Artscape
7:30 am
Mon July 14, 2014

Here's A Taste Of A New Album That Salutes Seattle’s Forgotten Funk And Soul Scene

Back in the day — we’re talking the 1960s, '70s and ‘80s — local Seattle bands played funk and soul music in the city’s dance clubs.

The music was the soundtrack of a black-owned radio station operating out of the Central Area called KYAC.

It also defined a DIY mentality: a lot of these artists would never become household names, but many found ways to cobble together enough money to press their own LPs and get their music heard.

A decade ago, local record label Light in the Attic Records, with the help of DJ Supreme La Rock, released a compilation album of local Seattle funk and soul music called “Wheedle’s Groove.” (Wheedle was the name of the Seattle Supersonics’ mascot, another relic from back-in-the-day Seattle).

Now there’s a second compilation, "Wheedle’s Groove Volume II: Seattle Funk, Modern Soul, & Boogie 1972-1987."

Jonathan Zwickel, senior editor at City Arts Magazine and a Seattle-based music journalist, tracked down many of the artists featured in the new album and has written the liner notes. He shared with KPLU the backstory behind five songs featured in the compilation.

1. “Kingdome” By Lenny Randle & Ballplayers, Featuring “Rashawna”

Lenny Randle played second and third base with the Seattle Mariners in 1980 and 1981. And he’s probably best remembered for an incident involving a slow roller hit by a Kansas City Royal in 1981. The ball rolled down the third base line. So Randle got on his hands and knees to blow the ball into foul territory. 

“There’s so much legend surrounding Lenny Randle and when you talk to the guy, he doesn’t do much to dismiss those legends,” Zwickel said. “He really enjoys the lore that’s built up around him.”

In 1981, Randle recorded the song in tribute to Seattle’s Kingdome stadium. The female voice you hear on the track is his 10-year-old niece. When Major League Baseball went on strike later that year, “Lenny says they took the song on the road," Zwickel said. "I can’t substantiate Lenny’s claims that they played on Broadway and at different venues across the country, which may or may not be the legend of Lenny Randle.”

2. “I’m Through With You” By Romel Westwood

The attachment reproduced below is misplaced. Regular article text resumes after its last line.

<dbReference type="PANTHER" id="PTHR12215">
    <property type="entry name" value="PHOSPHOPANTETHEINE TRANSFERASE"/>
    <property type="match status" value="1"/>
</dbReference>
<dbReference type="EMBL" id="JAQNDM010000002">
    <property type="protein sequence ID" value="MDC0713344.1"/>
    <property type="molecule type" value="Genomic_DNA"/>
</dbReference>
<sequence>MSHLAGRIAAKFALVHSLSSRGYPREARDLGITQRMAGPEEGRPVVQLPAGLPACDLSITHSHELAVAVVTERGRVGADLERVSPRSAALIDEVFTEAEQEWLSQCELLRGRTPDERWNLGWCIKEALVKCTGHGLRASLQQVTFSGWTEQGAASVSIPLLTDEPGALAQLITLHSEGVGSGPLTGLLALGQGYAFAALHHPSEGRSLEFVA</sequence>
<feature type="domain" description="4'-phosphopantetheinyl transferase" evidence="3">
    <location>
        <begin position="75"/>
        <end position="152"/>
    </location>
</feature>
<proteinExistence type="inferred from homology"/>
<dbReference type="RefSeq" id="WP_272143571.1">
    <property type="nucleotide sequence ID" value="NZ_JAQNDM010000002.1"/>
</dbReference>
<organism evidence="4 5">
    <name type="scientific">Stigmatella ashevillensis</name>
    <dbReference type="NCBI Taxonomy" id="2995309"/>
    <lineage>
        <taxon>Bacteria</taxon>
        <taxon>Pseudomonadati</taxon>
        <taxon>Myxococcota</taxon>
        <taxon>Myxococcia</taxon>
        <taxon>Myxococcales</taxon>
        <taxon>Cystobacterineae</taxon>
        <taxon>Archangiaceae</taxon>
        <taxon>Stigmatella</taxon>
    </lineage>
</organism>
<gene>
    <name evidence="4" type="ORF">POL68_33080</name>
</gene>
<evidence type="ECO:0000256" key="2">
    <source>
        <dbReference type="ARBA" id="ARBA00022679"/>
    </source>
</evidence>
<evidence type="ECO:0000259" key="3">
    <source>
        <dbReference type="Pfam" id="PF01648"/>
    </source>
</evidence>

In 1986, Romel Westwood won a songwriting contest sponsored by Budweiser. That song got airplay on the local rock station at the time. And that prompted Westwood to form his own band and record an LP. “I’m Through With You” is one of the songs from that LP.

Back then, Seattle had a vibrant club scene, mostly along Rainier Avenue.

“On top of that, there were after parties happening in people’s kitchens and in restaurants, unlicensed spaces where this music was being played live,” Zwickel said.

3. “You Turn Me On (Portland Session Mix)” By Push

Here's Push, whose single "You Turn Me On" was a minor hit in 1979.

Many of the musicians were African-American, and many of the bands arose out of the Central District.

“But there was a bit of very discrete segregation that went on,” Zwickel said. “There were venues all across the city that apparently had some difficulty booking African American musicians, either because of latent racism or just as a matter of institutional policy.”

The band Push was all white.

“They picked up the style (of music, music birthed by African Americans) and they were able to play wherever they wanted because they were white," Zwickel said.

4. “Your Love is Fine (Lovin’ Fine)” By Deuce, Featuring Clevon

This photo shows Cleve "Clevon" Ticeon who wrote, recorded and self-released "Your Love is Fine" in 1980.

This band was helmed by a guy named Cleve Ticeson, who was (and still is) a producer at KCTS-9.

“You hear this song and you think it’s a love song, but it’s actually a love song directed at the Creator,” Zwickel said.

In an interview with Ticeson, Zwickel learned how he had been working on a series about Native Americans and their portrayal in Hollywood. This was in the late 1970s, and Ticeson met some Native-American producers and “was really impressed by their earthiness and how cool they were.”

And they turned Ticeson on to the Baha’i faith.

“He said it removed this ceiling he had been feeling. This song is about a feeling of openness and a feeling of some sort of connection with a higher power, this revelation and awakening that he had," Zwickel said.

5. “Get Off the Phone” By Epicentre

That’s Bernadette Bascom you hear on vocals, a Maryland transplant who first sang with a Philadelphia funk band as a teen. When the Philly band went on tour and landed in Seattle, Bascom decided to put down roots here.

She sang with Robbie Hill’s Family Affair and Acapulco Gold before joining the quintet of white musicians in the band Epicentre. And at one point she met Stevie Wonder who paid for Bascom’s voice lessons in L.A.

That was back in the late 1970s, but Bascom "has never stopped singing," Zwickel said. "She gets all sorts of gigs in Europe. She’s big in the cruise line industry.”

The “Wheedle’s Groove” albums have rekindled interest in this music. Septimus, another band featured on this second album, has also started playing again, Zwickel said.

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Jonathan Zwickel will be hosting a “Living Liner Notes” event with Bernadette Bascom and other musicians on July 23 at Seattle’s Project Room.